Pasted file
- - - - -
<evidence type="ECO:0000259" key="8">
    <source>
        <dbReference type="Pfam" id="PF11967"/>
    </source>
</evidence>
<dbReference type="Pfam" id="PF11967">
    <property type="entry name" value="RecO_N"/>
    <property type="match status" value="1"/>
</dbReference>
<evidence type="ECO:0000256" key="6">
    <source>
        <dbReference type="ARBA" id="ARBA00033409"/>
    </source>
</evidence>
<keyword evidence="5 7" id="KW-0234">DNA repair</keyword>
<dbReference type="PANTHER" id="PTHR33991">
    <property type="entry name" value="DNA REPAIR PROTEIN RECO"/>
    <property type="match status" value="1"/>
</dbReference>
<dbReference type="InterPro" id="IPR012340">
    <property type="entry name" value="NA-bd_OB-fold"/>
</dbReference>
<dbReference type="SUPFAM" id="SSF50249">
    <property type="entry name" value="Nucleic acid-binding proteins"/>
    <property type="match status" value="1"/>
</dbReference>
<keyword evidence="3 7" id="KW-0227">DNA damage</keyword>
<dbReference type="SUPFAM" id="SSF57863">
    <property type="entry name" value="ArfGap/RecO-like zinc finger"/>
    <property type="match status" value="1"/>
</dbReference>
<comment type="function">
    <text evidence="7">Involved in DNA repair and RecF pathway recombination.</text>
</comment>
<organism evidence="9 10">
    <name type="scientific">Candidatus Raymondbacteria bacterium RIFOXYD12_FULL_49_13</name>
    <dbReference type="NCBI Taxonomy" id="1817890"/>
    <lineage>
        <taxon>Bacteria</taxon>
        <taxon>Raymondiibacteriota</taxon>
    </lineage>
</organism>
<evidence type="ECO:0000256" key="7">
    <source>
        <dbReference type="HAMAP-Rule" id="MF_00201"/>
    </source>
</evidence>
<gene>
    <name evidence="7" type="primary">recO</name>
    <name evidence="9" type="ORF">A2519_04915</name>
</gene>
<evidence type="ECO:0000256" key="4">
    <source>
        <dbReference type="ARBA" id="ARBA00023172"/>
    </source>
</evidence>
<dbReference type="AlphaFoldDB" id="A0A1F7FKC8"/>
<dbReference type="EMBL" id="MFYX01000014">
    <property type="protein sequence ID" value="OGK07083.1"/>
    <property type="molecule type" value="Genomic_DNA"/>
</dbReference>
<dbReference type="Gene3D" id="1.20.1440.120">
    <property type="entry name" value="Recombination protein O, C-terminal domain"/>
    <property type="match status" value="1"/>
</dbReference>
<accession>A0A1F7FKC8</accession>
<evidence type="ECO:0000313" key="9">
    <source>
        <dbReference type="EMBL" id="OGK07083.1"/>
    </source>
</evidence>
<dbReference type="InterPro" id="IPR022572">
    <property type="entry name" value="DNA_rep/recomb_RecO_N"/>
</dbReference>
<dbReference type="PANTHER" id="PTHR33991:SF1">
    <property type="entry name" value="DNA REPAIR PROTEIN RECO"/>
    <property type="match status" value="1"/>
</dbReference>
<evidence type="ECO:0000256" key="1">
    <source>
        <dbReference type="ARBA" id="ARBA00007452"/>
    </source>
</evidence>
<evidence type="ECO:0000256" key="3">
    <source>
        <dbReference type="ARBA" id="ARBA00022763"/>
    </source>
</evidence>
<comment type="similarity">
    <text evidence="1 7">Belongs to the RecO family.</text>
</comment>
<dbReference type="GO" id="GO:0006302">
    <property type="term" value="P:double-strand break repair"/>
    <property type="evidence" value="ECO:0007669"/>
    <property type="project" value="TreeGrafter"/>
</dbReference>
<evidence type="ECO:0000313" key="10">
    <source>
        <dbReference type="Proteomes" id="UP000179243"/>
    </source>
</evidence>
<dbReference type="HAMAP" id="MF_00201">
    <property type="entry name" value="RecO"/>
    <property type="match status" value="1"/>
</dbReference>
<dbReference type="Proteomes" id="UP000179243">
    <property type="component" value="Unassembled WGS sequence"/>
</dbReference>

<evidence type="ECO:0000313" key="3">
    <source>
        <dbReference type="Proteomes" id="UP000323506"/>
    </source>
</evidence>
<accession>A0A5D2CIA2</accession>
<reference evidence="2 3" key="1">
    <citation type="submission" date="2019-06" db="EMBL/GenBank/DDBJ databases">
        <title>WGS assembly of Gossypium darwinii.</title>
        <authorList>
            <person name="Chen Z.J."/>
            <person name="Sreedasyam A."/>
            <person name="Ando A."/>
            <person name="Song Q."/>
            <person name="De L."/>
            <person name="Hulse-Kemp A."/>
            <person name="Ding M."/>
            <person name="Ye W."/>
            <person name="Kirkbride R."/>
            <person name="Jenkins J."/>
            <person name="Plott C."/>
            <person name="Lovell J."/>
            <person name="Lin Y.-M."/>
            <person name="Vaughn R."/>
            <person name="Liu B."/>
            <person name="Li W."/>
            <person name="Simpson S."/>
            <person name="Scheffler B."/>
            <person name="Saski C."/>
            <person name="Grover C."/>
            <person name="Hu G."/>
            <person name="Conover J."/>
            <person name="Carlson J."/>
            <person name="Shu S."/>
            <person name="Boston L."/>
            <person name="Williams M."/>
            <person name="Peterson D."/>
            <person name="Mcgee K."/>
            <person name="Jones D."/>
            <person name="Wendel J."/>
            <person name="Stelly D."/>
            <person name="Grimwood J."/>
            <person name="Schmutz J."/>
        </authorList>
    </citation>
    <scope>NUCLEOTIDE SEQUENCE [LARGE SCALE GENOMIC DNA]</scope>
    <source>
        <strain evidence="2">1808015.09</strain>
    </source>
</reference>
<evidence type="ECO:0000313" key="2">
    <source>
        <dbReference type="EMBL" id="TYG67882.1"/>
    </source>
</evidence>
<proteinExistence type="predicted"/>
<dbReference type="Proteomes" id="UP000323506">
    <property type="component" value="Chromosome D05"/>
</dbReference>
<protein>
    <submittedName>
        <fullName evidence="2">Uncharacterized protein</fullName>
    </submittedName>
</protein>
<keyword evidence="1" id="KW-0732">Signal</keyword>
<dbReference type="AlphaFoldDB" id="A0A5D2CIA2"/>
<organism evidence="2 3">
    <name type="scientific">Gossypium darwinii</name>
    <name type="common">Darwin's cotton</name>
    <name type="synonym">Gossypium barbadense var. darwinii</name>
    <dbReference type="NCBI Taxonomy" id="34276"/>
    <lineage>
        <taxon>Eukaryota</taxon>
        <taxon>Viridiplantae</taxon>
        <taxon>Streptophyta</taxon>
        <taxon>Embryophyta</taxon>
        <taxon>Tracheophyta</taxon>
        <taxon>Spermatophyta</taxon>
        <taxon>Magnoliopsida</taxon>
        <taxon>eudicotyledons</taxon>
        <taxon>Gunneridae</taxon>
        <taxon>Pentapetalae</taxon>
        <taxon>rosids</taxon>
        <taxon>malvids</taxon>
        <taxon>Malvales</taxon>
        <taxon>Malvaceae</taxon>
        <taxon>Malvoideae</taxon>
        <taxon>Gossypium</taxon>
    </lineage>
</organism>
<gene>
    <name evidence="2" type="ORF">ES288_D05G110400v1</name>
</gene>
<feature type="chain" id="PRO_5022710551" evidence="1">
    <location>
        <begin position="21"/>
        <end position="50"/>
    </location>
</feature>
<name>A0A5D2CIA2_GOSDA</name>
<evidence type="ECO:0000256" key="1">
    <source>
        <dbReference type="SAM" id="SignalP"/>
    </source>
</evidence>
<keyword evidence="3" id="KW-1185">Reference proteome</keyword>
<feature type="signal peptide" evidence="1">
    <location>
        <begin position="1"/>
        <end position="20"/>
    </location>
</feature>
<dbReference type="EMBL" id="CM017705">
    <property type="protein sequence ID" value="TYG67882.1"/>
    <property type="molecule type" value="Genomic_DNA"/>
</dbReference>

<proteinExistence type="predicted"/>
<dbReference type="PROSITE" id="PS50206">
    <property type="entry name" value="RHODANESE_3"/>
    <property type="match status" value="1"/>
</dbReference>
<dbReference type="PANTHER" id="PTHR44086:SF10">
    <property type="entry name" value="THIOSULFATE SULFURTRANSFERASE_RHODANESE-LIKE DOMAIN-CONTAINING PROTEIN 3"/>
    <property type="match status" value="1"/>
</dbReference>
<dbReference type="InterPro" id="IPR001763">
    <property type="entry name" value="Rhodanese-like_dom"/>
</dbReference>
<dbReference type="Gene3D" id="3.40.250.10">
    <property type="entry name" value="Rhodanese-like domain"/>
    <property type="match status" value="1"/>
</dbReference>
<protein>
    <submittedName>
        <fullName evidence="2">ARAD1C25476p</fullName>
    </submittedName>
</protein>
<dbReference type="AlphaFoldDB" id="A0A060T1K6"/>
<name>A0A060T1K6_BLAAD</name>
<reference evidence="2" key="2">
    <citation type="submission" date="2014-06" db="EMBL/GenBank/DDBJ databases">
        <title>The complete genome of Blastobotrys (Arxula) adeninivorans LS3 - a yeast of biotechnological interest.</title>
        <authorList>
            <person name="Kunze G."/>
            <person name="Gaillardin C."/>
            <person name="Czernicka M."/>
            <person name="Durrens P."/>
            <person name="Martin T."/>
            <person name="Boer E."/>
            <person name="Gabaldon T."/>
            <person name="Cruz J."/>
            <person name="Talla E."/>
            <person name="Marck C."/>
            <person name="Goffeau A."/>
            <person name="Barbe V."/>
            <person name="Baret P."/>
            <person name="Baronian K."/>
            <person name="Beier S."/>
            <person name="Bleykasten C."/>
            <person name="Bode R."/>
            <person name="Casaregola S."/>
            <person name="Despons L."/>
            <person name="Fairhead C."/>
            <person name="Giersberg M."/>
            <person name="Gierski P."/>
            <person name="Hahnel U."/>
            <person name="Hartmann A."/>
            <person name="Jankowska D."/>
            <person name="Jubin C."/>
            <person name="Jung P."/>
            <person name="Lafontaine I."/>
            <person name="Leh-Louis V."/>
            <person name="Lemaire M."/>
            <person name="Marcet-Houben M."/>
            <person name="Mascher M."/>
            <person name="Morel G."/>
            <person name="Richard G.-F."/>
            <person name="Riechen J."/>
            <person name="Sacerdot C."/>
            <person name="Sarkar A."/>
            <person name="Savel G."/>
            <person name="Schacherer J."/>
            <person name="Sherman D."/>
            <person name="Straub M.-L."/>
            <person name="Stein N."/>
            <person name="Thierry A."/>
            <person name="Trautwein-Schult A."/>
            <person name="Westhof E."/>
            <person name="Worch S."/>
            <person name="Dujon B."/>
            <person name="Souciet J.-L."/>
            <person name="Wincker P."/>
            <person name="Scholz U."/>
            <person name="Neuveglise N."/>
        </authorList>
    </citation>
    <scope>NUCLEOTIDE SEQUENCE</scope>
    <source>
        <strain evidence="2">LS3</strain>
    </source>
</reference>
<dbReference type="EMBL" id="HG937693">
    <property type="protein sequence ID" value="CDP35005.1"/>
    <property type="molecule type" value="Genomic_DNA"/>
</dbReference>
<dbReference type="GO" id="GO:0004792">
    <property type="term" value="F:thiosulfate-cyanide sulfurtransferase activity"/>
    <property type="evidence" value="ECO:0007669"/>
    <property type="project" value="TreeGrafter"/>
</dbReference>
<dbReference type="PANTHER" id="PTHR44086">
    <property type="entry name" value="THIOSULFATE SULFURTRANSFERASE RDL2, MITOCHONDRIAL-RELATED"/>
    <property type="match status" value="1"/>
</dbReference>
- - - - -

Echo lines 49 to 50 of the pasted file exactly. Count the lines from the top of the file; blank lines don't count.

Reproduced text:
    <name evidence="7" type="primary">recO</name>
    <name evidence="9" type="ORF">A2519_04915</name>